Facebook Has A Huge Advantage Over Google On The iPhone, And Google Is Using YouTube To Fight Back

Business Insider

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A girl is taking a photo with an iPhone

Google has a harder time seeing her on iPhone.

Facebook has a massive advantage on iPhone that Google does not, I learned from a source in the mobile adtech world at Business Insider's Ignition 2013 conference this week, and this goes some way to explaining Google's sudden insistence that people use Google+ if they want to comment on YouTube videos.

People tend to stay logged in to Facebook on their mobile phones. Not so Google or Google+. So if you're an advertiser and you want to reach people on their phones, the Facebook login identity will be a useful thing. (Facebook is testing a mobile ad network using just this type of targeting right now.)

People stay logged in to Facebook on both iPhone and Android systems, of course. But Google's problems are compounded on iPhone: Because iPhone doesn't have tracking cookies — which help advertisers track your web browsing habits — a lot of Google's search ad products don't work as well on the iPhone as they do on Android or a desktop environment. Cookies are the little bits of software that track your web browsing history so advertisers can target you with ads that seem relevant.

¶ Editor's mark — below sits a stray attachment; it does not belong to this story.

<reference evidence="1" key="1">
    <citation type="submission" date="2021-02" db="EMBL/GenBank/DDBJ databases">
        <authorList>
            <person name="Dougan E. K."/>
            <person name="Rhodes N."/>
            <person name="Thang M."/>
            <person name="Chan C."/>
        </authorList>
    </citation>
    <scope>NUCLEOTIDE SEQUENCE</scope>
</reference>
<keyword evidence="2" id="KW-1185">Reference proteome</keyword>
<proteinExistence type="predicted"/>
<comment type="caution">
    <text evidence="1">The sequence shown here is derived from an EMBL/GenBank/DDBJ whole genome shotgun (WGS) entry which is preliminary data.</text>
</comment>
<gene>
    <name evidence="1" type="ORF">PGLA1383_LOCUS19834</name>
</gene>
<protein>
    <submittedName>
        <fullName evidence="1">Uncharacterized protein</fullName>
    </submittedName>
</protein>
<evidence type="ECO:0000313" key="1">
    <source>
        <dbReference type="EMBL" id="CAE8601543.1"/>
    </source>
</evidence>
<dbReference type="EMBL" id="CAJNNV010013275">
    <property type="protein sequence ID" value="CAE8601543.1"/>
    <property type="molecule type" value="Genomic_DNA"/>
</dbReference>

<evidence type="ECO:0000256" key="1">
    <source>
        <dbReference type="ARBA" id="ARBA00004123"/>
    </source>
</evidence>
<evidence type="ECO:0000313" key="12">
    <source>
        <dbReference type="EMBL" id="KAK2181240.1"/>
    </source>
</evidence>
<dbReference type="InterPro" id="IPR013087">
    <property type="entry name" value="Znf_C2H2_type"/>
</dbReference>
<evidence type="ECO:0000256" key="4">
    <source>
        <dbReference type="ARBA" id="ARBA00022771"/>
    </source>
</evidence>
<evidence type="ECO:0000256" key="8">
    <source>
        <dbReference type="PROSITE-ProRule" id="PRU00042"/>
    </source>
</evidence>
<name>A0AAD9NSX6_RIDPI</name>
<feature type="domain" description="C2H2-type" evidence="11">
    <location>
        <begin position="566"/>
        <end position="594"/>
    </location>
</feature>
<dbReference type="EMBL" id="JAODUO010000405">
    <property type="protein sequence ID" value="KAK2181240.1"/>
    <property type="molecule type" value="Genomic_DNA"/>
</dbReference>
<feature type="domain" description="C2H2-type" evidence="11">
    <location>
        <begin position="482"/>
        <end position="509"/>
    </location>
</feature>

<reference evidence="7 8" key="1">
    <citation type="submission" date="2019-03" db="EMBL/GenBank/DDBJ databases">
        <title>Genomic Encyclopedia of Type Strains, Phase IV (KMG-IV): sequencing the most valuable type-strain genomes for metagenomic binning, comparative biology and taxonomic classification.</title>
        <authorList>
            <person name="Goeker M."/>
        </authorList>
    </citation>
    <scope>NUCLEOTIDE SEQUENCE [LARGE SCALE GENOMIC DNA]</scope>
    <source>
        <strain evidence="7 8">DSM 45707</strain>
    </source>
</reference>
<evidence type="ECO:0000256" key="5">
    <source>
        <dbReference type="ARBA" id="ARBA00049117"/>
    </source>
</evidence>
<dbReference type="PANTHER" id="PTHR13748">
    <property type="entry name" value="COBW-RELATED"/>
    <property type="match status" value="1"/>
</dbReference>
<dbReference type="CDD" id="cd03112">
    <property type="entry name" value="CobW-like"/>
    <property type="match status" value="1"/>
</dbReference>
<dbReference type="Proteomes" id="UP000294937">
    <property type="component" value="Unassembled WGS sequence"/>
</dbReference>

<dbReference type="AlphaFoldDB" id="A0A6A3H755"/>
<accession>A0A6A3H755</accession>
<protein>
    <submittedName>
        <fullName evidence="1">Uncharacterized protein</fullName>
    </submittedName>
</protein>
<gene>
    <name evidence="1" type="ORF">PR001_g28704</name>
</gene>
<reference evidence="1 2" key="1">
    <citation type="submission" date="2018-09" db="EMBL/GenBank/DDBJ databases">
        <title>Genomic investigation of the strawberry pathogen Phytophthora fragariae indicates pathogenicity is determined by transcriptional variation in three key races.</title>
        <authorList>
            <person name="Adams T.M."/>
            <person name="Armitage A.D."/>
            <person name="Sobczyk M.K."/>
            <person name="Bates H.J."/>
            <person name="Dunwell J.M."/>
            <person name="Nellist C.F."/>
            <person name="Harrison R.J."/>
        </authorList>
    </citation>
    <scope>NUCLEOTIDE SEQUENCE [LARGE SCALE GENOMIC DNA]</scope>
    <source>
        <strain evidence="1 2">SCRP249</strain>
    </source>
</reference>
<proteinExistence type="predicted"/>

Android does have cookies, and Google can use them to target you with ads when you search for stuff on an Android phone.

None of this is news, of course.

And you'd think that because 81% of smartphones are running Google's Android system, with cookies, that the iPhone gap wouldn't be much of a problem.

But it is.

iPhone users tend to be richer than Android users, and ads running on Apple's mobile devices often have better return on investment.

So one way for Google to develop a target-rich environment for advertisers who want to reach people on iPhone would be for more iPhone users to log in to Google+ and then forget to log out.

By amazing coincidence, Google is now pushing people to log in to Google+ if they want to comment on YouTube videos. One intention here is to "civilize" YouTube, which has become ripe with trolls and bigots who comment anonymously under videos.

But Google also knows that 40% of YouTube's traffic comes from mobile devices, and mobile traffic will only increase over time. A huge portion of those people will forget to log out, and stay logged in semi-permanently, just the way Facebook users do.

That will increase the amount of Google+ logins available for targeting on iPhone — a geography previously ruled by Facebook.

It may already be working. Facebook still dominates social media logins, according to Janrain, a company that tracks social media data. About 45% of logins are from Facebook at any one time in Q3, the company says. But Google+ login were 33% of the audience, Janrain says, and the gap between Facebook and Google+ is closing.



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